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msl, LJ: Bees, I guess we will never really understand them... Not sure why it works for me and not for some others. I'll keep doing it until it doesn't work. LOL

mgolden: Been a while since I saw Lauri's posts. Interesting about using the cell cup. I always have their cell cup when I introduce them so maybe I'll start adding that into the mix.

headofmeadow: I started doing it a couple of years ago because for some reason in early spring here we recently started getting a lot of queen cells that are duds. It's not just me. Some big time commercial guys with 70 years experience raising local queens for their operation have been having the same issue. The bees cap the queen cells and they 'look fine' but never emerge. You can open the cell on day 12 - 13 and there's a dead larva in there. You can candle them on day 12 and figure out which ones are good but I figured I'd just let them emerge because they'll be out in an hour or so anyway. After emergence, you can then decide whether they are 'big enough' or whatever, mark them, and use them. When we get the duds we blame it on the weather but we don't really know for sure. This year it was very cold at the worst time. Last year we treated with fumagillin with limited effect and this year we treated with terramycin but probably too late to make a definitive judgement on its effectiveness. The dud cell phase eventually passes but when only 20 - 30% of your cells are any good it creates havoc when making splits etc. So I started letting the virgins emerge and used them. Next year I'll treat my cell builders and breeders with terramycin before the season starts. At this point this year, my cells are now 90+% good so I could stop using the virgins but I find using the virgins is fairly convenient. I'm small time myself with 25 hives, 10 nucs, and 20 mini-mating nucs but I raise a lot of queens for a sideliner and for the local crowd. Doing it this way on a larger scale would likely not be feasible. I do it for fun and I make 10s of dollars doing it, LOL.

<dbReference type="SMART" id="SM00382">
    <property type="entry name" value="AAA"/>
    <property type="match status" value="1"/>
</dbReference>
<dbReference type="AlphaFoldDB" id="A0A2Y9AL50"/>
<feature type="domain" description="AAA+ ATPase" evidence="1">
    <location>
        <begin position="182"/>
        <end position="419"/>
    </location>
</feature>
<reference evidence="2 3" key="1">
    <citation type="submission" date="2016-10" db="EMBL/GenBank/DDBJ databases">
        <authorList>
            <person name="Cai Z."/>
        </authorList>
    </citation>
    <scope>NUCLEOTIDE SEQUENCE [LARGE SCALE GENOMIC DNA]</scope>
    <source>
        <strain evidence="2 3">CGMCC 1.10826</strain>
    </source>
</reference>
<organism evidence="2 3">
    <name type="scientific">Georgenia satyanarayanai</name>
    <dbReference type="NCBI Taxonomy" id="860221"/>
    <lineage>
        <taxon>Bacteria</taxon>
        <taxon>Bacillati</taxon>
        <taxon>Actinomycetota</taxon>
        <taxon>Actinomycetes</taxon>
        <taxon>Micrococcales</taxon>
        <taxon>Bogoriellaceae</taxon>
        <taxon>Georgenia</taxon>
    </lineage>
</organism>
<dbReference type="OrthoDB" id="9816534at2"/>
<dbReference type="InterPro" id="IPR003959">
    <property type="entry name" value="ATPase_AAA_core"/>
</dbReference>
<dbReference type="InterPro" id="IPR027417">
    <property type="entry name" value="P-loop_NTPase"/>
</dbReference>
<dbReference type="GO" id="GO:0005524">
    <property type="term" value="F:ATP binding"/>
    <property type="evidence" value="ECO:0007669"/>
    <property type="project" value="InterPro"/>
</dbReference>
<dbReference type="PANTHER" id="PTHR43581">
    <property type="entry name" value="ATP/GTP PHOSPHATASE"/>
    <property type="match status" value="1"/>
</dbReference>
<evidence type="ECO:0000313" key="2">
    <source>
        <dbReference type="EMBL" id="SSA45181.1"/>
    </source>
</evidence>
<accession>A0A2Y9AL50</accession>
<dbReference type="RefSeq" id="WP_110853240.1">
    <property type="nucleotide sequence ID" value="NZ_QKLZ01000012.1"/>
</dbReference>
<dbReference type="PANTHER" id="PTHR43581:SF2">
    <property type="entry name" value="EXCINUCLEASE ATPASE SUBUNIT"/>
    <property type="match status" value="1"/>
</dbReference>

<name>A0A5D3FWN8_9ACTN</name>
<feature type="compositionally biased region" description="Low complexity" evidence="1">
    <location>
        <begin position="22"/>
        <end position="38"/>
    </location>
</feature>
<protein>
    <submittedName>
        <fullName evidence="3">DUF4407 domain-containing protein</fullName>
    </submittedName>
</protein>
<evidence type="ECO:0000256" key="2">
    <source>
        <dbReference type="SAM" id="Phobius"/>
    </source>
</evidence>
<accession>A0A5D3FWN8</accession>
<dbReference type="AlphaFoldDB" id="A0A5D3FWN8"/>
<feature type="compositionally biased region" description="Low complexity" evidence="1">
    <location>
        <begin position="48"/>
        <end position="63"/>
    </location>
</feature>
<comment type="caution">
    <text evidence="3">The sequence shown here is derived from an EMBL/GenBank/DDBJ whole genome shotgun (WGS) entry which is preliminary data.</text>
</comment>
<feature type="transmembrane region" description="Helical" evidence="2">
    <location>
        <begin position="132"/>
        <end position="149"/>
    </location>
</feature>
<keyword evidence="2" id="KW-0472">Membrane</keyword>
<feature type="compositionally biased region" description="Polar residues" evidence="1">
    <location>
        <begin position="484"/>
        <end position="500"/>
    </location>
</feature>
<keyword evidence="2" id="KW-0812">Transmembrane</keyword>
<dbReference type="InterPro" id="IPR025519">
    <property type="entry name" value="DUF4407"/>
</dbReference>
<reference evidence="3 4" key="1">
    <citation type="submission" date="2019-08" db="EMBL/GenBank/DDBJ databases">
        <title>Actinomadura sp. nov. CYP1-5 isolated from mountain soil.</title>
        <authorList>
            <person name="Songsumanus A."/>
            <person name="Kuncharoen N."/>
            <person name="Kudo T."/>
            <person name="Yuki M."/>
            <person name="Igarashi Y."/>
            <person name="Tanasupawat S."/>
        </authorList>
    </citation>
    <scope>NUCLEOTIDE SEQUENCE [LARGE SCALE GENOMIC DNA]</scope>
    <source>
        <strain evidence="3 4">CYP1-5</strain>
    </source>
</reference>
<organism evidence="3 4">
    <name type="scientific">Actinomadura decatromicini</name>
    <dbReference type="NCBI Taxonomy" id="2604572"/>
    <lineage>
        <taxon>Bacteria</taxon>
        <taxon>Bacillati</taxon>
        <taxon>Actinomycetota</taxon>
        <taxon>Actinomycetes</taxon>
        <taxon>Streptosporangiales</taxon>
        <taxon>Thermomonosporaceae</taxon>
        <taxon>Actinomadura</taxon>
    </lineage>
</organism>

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That's extraordinary
yep It was one of her latest FB videos (and the cage failure) that had me trying DR this year... my consern is like you they will dissapeer in time

there has been a lot of work on the subject as of late and I think there are some artifical cells on the marke for introduction

We compared the acceptance of 4-day old virgin queens introduced into mating nucleus hives using natural and artificial queen cells versus a wooden 3-hole mailing cage, a standard introduction method. The queen cell methods gave high acceptance (95% and 93% for natural and artificial, respectively) even though the queen was released from the queen cell approximately 10 minutes after being introduced into the mating hive. By contrast, success using mailing cages was significantly lower (47% and 73%) when the queen was released from her cage after 1 hour or 48 hours, respectively. The equal success rates of the reused and artificial queen cells suggests that high success is not due to chemicals present in natural queen cells transferring to the queens. To further investigate why queen cells give higher introduction success than cages, we introduced virgin queens into queenless observation hives. Workers attacked only 1 of 12 queens leaving a queen cell whereas 5 out of 6 queens leaving a cage were attacked.
https://www.researchgate.net/public...cial_and_natural_queen_cells_for_introduction